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Cafe culture: Martin Bailey reports on an 'exhibition about an exhibition' that reveals much about Gauguin's artistic development.

The 1889 Exposition Universelle (or World's Fair) in Paris is best remembered for the completion of the Eiffel Tower, but art historically the most important event was in fact a modest exhibition in a cafe. The proprietor of the Cafe des Arts, Monsieur Volpini, had intended to decorate his establishment with mirrors, but when these failed to arrive he agreed to show paintings by a small group of avant-garde artists that included Gauguin. The Cleveland Museum of Art and the Van Gogh Museum have set out to reconstruct the 1889 Volpini show in an exhibition which, having opened in Cleveland, can now be seen in Amsterdam. Although both venues have adopted 'Paul Gauguin' as their main title, confusingly the show and catalogue have been assigned a different subtitle in each city--'Paris, 1889' in Cleveland and 'The Breakthrough into Modernity' in Amsterdam. For a brief period, from June to October 1889, Volpini's cafe was the home of cutting-edge Parisian art. Alongside Gauguin, seven other painters were displayed--Emile Bernard, Emile Schuffenecker, Louis Anquetin, Charles Laval, Georges-Daniel de Monfreid, Louis Roy and Leon Fauche. On the small poster advertising the display they described themselves as the Groupe Impressionniste et Synthetiste ('synthetism' being characterised by a simplification of form and colour).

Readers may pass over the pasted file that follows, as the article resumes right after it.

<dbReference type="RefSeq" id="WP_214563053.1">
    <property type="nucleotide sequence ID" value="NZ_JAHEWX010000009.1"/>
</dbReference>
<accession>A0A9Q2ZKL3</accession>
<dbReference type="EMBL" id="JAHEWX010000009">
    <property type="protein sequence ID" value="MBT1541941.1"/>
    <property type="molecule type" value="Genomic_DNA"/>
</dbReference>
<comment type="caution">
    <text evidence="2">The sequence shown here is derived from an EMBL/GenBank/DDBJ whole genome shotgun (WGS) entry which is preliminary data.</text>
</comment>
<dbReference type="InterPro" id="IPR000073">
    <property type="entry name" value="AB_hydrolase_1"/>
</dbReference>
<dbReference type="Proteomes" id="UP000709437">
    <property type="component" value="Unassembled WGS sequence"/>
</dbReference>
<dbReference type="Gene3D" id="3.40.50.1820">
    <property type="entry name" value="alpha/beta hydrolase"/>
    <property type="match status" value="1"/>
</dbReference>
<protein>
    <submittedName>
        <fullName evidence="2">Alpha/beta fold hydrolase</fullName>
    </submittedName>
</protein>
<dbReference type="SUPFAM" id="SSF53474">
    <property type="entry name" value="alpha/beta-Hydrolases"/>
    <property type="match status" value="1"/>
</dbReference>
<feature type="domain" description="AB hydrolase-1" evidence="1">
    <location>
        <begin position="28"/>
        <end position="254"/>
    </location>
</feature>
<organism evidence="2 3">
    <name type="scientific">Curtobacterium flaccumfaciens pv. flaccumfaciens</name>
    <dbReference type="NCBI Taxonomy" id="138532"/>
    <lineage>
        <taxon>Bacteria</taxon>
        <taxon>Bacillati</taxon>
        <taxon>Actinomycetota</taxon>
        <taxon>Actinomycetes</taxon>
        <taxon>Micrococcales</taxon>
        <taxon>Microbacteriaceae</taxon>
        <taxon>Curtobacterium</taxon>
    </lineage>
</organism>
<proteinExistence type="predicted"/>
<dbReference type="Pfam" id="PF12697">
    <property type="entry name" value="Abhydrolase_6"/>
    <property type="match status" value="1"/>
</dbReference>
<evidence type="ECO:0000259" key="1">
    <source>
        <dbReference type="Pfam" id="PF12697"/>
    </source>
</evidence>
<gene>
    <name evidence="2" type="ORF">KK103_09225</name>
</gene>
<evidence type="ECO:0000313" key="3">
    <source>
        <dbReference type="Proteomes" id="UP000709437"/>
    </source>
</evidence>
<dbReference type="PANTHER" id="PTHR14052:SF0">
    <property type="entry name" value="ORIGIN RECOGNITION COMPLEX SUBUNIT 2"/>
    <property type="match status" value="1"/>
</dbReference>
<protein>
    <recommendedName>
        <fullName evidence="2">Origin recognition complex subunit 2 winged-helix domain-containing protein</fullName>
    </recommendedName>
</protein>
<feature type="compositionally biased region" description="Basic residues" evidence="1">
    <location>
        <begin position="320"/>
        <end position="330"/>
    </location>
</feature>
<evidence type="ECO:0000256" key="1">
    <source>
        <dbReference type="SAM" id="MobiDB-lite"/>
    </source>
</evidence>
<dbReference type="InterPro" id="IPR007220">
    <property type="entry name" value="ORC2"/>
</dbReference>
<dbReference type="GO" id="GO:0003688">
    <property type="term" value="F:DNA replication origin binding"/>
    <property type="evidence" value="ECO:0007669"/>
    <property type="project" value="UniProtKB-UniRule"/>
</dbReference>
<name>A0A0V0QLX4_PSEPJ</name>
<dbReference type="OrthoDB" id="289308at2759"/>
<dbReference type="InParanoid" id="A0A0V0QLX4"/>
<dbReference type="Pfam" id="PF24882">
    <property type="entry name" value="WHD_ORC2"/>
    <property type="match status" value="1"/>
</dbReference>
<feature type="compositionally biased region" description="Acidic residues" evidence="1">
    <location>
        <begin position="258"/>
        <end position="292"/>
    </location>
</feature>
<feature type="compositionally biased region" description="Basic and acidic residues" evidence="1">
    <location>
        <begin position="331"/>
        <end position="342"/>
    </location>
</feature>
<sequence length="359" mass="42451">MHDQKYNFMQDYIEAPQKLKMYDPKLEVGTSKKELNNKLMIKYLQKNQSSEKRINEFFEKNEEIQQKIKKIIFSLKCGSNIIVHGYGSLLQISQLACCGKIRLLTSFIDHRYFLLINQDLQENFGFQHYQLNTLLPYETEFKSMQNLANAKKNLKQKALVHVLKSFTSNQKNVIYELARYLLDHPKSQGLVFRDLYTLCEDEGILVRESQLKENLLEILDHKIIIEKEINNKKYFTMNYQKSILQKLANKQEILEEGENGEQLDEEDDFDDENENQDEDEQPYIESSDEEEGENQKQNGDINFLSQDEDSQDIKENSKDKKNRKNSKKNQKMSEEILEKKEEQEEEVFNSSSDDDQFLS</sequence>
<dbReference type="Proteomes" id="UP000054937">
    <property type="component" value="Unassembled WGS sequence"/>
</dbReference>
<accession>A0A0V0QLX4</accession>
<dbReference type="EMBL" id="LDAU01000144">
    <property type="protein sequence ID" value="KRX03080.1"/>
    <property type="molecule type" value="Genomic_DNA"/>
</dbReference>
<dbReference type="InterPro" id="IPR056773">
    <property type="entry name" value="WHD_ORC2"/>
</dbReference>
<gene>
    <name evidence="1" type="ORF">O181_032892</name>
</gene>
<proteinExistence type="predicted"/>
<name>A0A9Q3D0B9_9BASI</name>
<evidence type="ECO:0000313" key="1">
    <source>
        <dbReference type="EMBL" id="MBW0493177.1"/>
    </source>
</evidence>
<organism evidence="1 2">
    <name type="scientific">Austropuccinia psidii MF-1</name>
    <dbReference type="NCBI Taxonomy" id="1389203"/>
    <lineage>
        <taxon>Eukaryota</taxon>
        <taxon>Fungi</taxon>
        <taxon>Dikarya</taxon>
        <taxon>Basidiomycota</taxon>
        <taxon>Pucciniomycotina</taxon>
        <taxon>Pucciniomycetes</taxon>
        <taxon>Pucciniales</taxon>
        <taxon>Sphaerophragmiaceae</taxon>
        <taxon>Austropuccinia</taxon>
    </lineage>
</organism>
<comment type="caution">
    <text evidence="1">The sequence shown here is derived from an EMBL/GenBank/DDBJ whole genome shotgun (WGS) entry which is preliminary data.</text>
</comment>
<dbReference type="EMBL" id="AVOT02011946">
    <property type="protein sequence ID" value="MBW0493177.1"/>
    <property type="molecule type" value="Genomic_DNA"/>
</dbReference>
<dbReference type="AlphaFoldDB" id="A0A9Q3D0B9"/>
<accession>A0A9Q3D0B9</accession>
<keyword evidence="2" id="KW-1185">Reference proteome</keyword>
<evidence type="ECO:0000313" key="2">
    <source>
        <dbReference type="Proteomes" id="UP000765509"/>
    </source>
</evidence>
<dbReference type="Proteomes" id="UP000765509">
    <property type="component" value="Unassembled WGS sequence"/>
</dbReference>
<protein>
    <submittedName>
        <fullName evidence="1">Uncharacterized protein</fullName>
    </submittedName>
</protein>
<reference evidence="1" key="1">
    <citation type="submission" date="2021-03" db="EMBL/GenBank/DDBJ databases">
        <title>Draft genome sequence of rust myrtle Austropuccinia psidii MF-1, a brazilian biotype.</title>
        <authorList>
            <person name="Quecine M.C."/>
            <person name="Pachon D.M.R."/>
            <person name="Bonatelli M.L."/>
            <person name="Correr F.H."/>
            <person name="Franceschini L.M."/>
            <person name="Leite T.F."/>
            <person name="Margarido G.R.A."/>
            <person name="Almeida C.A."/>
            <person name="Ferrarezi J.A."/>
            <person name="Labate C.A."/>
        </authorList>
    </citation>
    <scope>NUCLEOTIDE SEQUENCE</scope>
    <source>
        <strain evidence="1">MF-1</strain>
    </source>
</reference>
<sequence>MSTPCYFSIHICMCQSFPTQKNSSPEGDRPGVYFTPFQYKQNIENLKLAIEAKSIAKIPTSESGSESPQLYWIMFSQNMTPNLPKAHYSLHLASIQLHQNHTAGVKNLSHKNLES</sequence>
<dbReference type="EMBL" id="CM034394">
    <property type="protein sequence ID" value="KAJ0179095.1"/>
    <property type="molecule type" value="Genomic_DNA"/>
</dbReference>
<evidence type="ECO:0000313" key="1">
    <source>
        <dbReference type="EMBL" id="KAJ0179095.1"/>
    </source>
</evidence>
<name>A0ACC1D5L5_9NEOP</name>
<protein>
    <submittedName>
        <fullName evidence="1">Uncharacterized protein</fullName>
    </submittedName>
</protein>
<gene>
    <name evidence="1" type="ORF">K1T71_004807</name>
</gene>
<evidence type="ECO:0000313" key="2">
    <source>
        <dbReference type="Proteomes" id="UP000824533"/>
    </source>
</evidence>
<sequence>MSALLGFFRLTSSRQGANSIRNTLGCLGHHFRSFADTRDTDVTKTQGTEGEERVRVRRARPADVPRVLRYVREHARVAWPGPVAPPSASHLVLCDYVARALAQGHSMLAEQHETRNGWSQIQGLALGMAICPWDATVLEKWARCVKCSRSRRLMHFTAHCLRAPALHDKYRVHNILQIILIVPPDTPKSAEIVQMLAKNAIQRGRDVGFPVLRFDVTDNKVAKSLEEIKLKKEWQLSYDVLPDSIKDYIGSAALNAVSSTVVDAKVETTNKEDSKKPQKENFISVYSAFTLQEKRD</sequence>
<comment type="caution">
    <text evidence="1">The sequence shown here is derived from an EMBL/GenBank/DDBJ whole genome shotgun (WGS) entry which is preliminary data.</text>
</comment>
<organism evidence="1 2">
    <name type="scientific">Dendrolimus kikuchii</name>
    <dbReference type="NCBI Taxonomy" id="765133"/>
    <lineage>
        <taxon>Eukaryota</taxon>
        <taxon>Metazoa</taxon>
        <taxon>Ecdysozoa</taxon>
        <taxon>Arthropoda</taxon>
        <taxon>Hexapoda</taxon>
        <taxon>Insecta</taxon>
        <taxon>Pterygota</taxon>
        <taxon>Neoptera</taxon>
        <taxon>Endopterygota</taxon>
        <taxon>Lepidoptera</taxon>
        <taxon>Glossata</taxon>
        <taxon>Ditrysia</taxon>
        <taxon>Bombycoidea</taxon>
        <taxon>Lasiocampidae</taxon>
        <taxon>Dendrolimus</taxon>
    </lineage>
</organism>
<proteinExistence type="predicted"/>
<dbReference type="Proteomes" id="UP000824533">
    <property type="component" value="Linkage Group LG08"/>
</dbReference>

Volpini's fairground cafe must have been bustling with customers in need of refreshment and somewhere to rest their weary feet. Few, except for friends of the artists, would have come for the art, which at any rate would have been regularly obscured by the crowds. The only surviving image of the interior is a print of a gypsy orchestra performing in the cafe, with a handful of paintings just visible on the wall behind them; not surprisingly, very few (if any) of the pictures were sold (Fig. 2). In resurrecting the Volpini show, Cleveland and Amsterdam faced two challenges. The first of these--the scholarly dimension of the project--was to reconstruct what had been displayed in 1889. Their main source was the original slim catalogue, which lists the artists and records short titles for their paintings. It has proved possible to identify just over half of the 96 pictures, and the catalogue therefore provides an important record of the Volpini show, with published contemporary references and extracts of relevant correspondence. The second and more difficult challenge was to devise an 'exhibition about an exhibition' which succeeds in visual terms and has popular appeal. This was met by putting the spotlight on Gauguin, who was quickly acknowledged as the greatest of the Volpini artists. 1889 announced a critical juncture in Gauguin's artistic development--partly under the influence of his Parisian colleagues (some of whom also worked with him in Pont-Aven, Brittany), Gauguin was moving away from Impressionism toward Symbolism.